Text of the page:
After Cody asks Danielle how she’s feeling about the prospect of getting intimate with him, the editor plays several silent reaction shots back and forth between them, starting at 0:41.  Then Danielle replies at length, summing up with “I don’t know.”  The editor lands this important line with a reaction shot of Cody at 1:06, synced with a percussion hit.  We then get an interview bite from Danielle, which not only gives us Danielle’s state of mind, but also extends our anticipation of Cody’s response.  The editor punctuates the bite with a music sting-out at 1:17.

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The first line of Cody’s eventual reply—“We’re probably not, like, where I want to be right now”—then plays without music.  Cody’s flow of dialog is then audibly interrupted (1:23) to create a dramatic pause.  Here, the editor plays three silent reaction shots, augmented by percussion hit and bowed cymbal SFX, and synced with the start of a driving, dramatic music cue.  Cody then resumes speaking, but his subsequent lines are similarly interrupted by reaction shots synced with SFX hits, emphasizing the impact of each line.

After Cody sums up (“Divorce is an option”), the cue stings out, and the dangerous moment is extended by an interview bite from Cody, synced with the start of another music cue, which takes us out of the bite and into their final exchange of dialog.  As with Danielle’s, Cody’s bite serves two functions: it gives us insight into his thought process, while keeping us waiting to find out how the scene will ultimately conclude.

Stylization

Finally, stylization—use of slow motion, freeze frames, and other overt effects—can be deployed for especially big moments.  Because it’s such an obvious manipulation, stylization should be reserved for special occasions (unless your show uses them regularly as a recurring element).  Slow motion and freeze frames can be particularly useful when action occurs very quickly and you want to ensure that viewers have ample time to see, and feel, what’s happening.

A scene I edited for season 6 of “Basketball Wives” uses added audio, interview bites, and stylization to emphasize and extend a very brief physical confrontation.  Watch the first 47 seconds of the clip below:

In the first part of the scene, in-scene dialog is intercut with narrative interview bites, first from Saniy’yah and then from Tami.  Tami’s bites are especially useful in building anticipation, as they are describing how she THOUGHT events would play out, but clearly didn’t.  Tami’s second bite ends before she completes her sentence (“And before I could even say anything…”), letting us know that something sudden is about to go down, but withholding the details.  The bites also allow us more time to anticipate the impending conflict than the dialog alone might have provided.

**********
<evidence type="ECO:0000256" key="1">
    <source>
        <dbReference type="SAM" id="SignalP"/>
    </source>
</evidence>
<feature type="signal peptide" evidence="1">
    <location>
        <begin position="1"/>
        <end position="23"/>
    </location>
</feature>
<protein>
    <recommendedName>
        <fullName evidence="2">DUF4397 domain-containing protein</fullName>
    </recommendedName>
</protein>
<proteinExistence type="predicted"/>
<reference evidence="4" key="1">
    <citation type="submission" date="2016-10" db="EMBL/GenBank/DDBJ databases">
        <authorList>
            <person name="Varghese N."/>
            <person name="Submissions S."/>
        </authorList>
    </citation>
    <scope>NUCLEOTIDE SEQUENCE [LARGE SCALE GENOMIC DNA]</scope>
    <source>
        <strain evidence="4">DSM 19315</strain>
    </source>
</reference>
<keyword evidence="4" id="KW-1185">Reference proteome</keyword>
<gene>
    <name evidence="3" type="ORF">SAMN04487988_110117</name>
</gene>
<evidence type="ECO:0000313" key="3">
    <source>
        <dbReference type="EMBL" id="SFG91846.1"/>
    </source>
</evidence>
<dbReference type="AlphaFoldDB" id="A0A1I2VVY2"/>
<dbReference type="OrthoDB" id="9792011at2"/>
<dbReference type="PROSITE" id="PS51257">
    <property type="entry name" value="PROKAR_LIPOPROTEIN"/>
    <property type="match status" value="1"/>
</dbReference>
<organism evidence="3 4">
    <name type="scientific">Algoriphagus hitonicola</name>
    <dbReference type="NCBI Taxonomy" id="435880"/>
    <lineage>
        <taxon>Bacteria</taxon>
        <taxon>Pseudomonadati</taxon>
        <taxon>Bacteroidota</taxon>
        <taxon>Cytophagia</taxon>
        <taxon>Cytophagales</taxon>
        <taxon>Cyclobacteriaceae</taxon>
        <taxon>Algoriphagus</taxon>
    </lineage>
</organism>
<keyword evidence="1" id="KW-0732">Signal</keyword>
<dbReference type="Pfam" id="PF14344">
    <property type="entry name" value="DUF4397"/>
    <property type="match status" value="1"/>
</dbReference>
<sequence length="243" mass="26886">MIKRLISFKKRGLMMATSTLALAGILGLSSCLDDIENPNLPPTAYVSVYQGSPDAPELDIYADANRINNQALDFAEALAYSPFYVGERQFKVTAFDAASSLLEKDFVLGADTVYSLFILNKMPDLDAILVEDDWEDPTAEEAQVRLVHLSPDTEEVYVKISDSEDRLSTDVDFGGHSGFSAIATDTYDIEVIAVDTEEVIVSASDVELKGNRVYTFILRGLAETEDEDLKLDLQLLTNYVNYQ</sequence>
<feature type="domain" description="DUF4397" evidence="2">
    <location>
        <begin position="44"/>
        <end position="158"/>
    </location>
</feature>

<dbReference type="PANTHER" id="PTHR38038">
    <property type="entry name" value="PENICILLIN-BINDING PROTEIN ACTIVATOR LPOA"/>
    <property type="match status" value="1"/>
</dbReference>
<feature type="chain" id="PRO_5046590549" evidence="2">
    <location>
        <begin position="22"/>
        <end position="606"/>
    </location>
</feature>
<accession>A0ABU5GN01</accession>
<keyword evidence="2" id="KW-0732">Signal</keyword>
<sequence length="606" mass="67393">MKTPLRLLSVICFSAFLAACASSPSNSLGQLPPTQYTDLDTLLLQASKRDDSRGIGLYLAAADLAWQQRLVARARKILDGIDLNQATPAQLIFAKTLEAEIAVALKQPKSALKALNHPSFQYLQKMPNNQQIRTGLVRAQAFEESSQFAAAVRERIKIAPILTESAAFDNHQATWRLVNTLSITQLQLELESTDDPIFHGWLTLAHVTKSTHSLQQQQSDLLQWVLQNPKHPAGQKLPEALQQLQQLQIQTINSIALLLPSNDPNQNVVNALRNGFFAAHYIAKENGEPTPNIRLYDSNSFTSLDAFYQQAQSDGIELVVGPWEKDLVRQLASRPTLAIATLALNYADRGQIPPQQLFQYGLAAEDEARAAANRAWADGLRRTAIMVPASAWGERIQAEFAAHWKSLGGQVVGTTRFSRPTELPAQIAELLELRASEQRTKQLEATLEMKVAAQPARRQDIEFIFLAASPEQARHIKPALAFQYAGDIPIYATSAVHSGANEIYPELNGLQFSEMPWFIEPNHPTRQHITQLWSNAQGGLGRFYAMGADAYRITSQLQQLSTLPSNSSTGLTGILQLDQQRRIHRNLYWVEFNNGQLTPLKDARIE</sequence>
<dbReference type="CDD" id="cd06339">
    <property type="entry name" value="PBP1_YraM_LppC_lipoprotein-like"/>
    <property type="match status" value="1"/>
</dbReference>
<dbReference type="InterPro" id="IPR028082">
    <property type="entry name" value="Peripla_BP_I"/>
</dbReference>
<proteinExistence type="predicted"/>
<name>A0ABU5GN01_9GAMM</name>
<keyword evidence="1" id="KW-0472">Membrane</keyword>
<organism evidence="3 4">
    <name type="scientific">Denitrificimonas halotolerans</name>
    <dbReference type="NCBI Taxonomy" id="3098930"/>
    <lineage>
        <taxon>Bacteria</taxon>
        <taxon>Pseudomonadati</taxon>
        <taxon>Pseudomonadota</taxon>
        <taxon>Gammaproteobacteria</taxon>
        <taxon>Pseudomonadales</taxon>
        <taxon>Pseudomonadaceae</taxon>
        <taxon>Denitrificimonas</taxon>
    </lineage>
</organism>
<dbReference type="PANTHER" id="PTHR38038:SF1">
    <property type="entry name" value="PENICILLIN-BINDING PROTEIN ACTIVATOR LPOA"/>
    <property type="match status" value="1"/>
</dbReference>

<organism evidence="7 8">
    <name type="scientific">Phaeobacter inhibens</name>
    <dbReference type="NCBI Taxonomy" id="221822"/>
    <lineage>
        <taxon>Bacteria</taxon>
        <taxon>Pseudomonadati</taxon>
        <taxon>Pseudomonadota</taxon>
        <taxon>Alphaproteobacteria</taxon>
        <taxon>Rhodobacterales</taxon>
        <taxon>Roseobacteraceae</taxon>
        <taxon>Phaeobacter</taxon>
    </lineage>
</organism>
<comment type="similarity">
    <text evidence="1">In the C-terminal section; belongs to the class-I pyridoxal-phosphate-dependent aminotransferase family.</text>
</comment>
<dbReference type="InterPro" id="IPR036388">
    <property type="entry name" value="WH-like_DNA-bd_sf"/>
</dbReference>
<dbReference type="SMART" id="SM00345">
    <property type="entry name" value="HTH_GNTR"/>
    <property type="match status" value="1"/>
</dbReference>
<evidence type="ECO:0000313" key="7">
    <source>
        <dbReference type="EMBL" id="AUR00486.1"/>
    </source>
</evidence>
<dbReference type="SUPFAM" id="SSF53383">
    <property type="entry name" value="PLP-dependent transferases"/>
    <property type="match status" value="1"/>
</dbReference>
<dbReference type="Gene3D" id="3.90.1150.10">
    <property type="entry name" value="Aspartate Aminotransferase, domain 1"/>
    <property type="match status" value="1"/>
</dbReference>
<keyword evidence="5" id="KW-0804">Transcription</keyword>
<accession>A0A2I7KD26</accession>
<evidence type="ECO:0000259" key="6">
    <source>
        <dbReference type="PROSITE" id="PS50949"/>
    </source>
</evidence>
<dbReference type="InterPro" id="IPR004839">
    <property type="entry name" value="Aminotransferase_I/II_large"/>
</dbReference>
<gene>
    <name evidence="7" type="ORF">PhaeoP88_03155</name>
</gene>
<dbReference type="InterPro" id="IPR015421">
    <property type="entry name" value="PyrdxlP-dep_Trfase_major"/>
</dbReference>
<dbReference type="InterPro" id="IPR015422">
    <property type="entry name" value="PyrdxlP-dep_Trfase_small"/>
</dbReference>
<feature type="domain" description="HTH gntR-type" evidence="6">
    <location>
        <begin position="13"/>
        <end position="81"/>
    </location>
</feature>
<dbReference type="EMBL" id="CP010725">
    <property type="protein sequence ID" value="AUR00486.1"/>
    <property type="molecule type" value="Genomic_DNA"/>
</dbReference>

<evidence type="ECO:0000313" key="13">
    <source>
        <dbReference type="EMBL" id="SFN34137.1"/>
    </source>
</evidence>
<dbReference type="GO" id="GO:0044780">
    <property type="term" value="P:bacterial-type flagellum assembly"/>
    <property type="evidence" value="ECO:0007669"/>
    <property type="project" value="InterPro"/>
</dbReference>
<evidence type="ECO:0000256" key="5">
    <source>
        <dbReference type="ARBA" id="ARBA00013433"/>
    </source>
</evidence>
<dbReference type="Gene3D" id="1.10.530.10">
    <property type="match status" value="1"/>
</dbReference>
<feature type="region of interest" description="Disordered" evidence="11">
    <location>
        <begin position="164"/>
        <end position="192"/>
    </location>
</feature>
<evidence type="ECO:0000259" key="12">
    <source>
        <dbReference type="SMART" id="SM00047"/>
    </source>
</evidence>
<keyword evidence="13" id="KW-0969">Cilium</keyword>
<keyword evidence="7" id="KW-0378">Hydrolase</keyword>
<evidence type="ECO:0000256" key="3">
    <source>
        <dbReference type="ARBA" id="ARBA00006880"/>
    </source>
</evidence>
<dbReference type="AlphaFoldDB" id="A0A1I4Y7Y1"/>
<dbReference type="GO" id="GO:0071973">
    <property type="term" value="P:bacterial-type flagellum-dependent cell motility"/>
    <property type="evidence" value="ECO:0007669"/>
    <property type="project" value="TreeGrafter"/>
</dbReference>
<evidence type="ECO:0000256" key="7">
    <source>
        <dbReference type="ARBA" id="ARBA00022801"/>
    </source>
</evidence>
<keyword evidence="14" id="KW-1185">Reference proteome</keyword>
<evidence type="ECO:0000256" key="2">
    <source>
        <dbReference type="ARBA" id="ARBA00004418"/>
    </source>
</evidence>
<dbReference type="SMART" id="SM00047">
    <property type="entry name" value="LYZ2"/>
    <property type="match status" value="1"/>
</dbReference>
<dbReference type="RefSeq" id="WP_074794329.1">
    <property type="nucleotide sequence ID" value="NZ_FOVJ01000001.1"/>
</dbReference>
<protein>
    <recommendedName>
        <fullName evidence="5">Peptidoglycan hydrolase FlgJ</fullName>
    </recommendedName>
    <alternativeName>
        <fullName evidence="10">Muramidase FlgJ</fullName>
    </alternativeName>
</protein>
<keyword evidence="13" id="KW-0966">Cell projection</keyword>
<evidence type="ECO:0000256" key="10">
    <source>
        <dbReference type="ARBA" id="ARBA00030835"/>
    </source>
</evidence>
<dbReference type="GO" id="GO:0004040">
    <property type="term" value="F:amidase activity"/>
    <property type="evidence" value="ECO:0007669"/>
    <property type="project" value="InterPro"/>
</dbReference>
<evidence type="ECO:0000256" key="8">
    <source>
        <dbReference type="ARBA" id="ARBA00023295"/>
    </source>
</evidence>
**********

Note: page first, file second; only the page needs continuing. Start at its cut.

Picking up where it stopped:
The tension builds to the moment before the physical confrontation begins.  The music cue ends at 0:27, just as Hazel says “Everybody else is here.” At that point, we cut to a new camera angle as the altercation pops off, and both picture and audio “speed-ramp” down (the speed declines from normal to slow).  The cut is also synced with a “sub hit” SFX.  We then cut to another angle OF THE SAME ACTION, with the same speed-ramp applied to picture and audio, and with the same sub hit synced to the cut.  Then, we cut to a THIRD angle of the same action, again with the same speed ramp (on picture only this time) and the same sub hit.  After declining to slo-mo, the third shot and its audio then ramp back UP to full speed.  Music has been withheld completely throughout this short passage (0:28 through 0:34).  Finally, at 0:34, we have another cut to a full-speed shot as the action continues, coinciding with the start of a new music cue (a bit difficult to hear in this audio mix).

Hopefully, this combination of techniques added drama and made the moment “land” for you, as a viewer, in a way that simply seeing the action play out in real time would not have.  Whichever combination of tools you deploy, that is always the goal of “making a meal out of it”:   turning a given occurrence in your footage into the strongest and most memorable moment you possibly can.

  • Tim Leavitt

    Thanks for using the Hell’s Kitchen judging scene that I edited as an example! I’m happy to answer any specific questions readers have about editing HK or reality TV in general.

    • David

      Thanks for chiming in, Tim! Could you send me an email at blog@frame.io?